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CM search gets a reboot

Who will be the next to lead the city in the role of City Manager? The search goes on.

By Charles Sercombe

The search is on.

After a number of starts and stops, the city council agreed to renew the search for a permanent city manager.

At Tuesday’s city council meeting, councilmembers agreed to a timeline to post the job, perform interviews and hire a candidate for the job.

According to the timeline, Hamtramck should have its third city manager in eight years by mid-January.

The council fired its second city manager, Bill Cooper, back in March even though he had a few years left in his contract. Councilmembers said they didn’t think Cooper knew how to fix the city’s growing financial crisis.

Perhaps Mayor Karen Majewski summed it up best by saying she felt an air of “inertia” with Cooper.

The council then hired former Economic Director Erik Tungate as Acting City Manager. Tungate, however, ran into resistance among some on council, and after several weeks his relationship with the council deteriorated. He ended up suddenly resigning just as the council was on the verge of firing him.

Next up was Finance Director Nevrus Nazarko who took on the role of acting city manager. After a couple of weeks, though, some on council started to become critical of him, which lead to Nazarko saying he could not handle both roles.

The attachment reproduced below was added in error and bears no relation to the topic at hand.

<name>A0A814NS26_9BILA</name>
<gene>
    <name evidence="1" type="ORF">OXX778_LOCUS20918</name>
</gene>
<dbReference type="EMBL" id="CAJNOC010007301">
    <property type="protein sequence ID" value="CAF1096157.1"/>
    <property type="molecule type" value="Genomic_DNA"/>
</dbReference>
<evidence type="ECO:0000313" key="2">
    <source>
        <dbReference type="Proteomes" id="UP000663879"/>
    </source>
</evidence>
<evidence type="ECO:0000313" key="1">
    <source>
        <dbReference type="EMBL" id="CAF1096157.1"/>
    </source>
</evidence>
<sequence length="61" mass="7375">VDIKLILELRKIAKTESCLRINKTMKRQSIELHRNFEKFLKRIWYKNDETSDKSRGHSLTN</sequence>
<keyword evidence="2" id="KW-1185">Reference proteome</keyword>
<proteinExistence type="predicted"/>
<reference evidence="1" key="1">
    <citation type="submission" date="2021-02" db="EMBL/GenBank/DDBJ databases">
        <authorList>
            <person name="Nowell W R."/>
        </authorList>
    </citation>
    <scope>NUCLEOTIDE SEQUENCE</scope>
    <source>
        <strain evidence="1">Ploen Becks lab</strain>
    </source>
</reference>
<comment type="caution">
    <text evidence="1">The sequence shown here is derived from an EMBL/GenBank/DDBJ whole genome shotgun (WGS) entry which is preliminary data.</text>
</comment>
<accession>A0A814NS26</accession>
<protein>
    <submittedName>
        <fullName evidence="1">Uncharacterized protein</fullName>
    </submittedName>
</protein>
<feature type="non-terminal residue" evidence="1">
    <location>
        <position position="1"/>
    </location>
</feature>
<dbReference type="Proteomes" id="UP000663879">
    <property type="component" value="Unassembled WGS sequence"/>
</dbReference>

Just a few weeks ago, the council agreed to promote Nazarko’s assistant, Kyle Tertzag, to the job of Acting City Manager. Tertzag was formerly Woodhaven’s City Administrator, which is the equivalent of a City Manager.

Tertzag isn’t eligible to become Hamtramck’s permanent city manager because he does not have the minimum number of years of experience that the city charter requires.

What might complicate Hamtramck’s search for a city manager is that the city is still facing a financial crisis. That situation prompted some on council, namely Councilmember Tom Jankowski and Mayor Karen Majewski, to urge holding off from the search until the city’s finances are stabilized.

The thinking was, according to Majewski, potential candidates for the job might be turned off from walking into a crisis and even facing the potential of having the state step in and appoint an emergency financial manager to take over.

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